Faith schools: the evidence

Over a third of schools in Britain are faith schools, yet their place within public education systems remains deeply contested.

Proponents of faith schools claim that they improve parental choice, achieve superior educational outcomes, and are better at promoting moral values. The evidence from the research strongly contests these claims.

Such research is often piecemeal and difficult to access, making it hard to gain a comprehensive view of the debate. This research bank is intended as a valuable resource for policymakers, politicians, academics and anyone else interested in the ongoing debate around faith schools in Britain.

Each entry provides an at-a-glance overview of the key evidence and central arguments made in a different study. The research bank is arranged chronologically within a number of key sections: social cohesion; performance; school choice; values; and public opinion.

Together, the evidence provides a compelling and comprehensive case against state-funded faith schools.

Social cohesion

The evidence in this section shows that faith schools undermine social cohesion by segregating pupils on religious, ethnic, racial and social grounds. By reducing contact between people from different social groups, faith schools foster exclusionary in-group dynamics that are detrimental to the wellbeing of a liberal, multicultural society. This evidence strongly undermines claims by supporters that faith schools facilitate social integration, promote a communal religious ethos and help to integrate minority faiths into the life of the nation.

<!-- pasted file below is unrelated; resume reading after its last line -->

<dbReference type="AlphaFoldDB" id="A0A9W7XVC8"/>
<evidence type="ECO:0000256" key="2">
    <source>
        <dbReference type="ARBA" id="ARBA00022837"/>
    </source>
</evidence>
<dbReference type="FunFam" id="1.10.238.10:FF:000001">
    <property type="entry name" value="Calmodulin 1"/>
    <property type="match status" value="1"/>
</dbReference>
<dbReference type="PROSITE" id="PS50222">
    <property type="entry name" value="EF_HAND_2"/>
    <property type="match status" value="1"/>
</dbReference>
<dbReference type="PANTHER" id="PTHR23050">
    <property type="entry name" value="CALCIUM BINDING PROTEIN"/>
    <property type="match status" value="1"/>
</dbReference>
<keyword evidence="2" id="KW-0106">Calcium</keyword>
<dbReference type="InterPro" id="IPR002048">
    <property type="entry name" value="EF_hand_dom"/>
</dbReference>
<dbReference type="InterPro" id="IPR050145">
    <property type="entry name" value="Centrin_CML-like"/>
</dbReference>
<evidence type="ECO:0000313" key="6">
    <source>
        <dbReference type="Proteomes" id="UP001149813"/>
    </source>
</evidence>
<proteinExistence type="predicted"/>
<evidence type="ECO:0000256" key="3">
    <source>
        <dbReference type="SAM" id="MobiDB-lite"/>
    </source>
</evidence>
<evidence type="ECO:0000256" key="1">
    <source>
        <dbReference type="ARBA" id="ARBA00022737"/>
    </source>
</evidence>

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Understanding public attitudes in Britain towards faith schools

B. Clements (2010), British Educational Research Journal, 36(6): 953–973.

This paper provides a detailed analysis of different aspects of public attitudes towards faith schools in Britain. It uses data from the British Social Attitudes Survey 2007 to analyse the relationships between attitudes towards faith schools and religious characteristics. The paper finds that Catholics and those who attend religious services regularly, those with higher levels of religious feeling and those with socially conservative beliefs are more supportive of faith schools. Importantly, there was found to be little impact in relation to measures of socio-economic status, except for past or current attendance at a private or fee-paying school of a household member. These findings support critics of faith schools who contend that they promote divisive, in-group dynamics.